Sowing Under Cover

What does sowing under cover mean?

Sowing "under cover" or "under glass" means growing seedlings in a warm, light environment that replicates the normal growing conditions for the species sown. This can be in a warm greenhouse, heated propagator or bright windowsill.

Growing under cover provides many advantages, such as an early and extended cropping season for vegetables, improved quality and quantity of seedlings, and less dependence on the weather.

Seeds need moisture, enough light and the correct amount of warmth to germinate and grow. If its cold, wet and windy outside you can provide these conditions artificially, by placing your seed trays (pots or modules) in a warm a place such as a sunny windowsill or heated propagator.

Sowing seeds directly outside in the ground is of course the most natural and easiest way to grow plants. However, for tender species, this would not be possible until the outside temperature warms up enough. But if you wait until the conditions are right, there will not be enough growing time for plants to mature and flower or bear fruit. Therefore starting seeds off early, under cover, will help them get away quicker and extend the effective growing season.

Early sowing of pansy seeds

Even hardy seeds sown in the grown have a lot to contend with in the first few weeks, such as late frost, snow, rain, wind, slugs, snails, and birds. So certain hardy varieties can also benefit from early indoor sowings too.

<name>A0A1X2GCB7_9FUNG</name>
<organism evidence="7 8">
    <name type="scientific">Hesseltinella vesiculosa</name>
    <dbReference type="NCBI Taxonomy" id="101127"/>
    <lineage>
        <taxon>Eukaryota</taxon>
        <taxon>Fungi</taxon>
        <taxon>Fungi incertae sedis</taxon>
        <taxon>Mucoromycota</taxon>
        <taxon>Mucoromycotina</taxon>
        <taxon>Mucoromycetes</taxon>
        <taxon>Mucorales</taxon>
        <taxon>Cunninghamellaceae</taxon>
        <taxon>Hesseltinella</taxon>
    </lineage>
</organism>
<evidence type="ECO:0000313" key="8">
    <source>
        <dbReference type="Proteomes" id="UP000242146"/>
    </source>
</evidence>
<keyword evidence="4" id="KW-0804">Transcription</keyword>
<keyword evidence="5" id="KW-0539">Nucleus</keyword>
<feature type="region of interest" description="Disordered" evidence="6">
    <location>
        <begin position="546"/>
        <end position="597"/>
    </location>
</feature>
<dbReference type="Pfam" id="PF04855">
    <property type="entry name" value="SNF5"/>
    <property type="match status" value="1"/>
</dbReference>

Seeds can be started early on windowsills (with a sunny aspect), by a patio door or in a conservatory. If you have a heated greenhouse, even better. Although a greenhouse can be an expensive option and not really necessary unless you are growing a large number of seeds. If you just have a couple of seed trays then a sunny windowsill in the house works equally well.

Take care that young seedlings don't overheat or dry out on a windowsill in strong sunlight. An east or west facing window is usually best. Where they will only get direct light from the weaker sun in the morning or evening. Even then, you can start them off with a plastic cover in the airing cupboard, then move them to a well lit window, conservatory or greenhouse as soon as they have sprouted. It also pays to make sure the seedlings are not kept too warm or too dark, or they will become leggy and drawn. When growing on a windowsill, turn the seed trays occasionally, or they will tend to grow to one side, towards the light.

After about four to six weeks, once the seedlings are growing away strongly and outside conditions are more temperate, you can start to hardened them off (acclimatised to outside conditions) and plant them outside in the ground or in containers.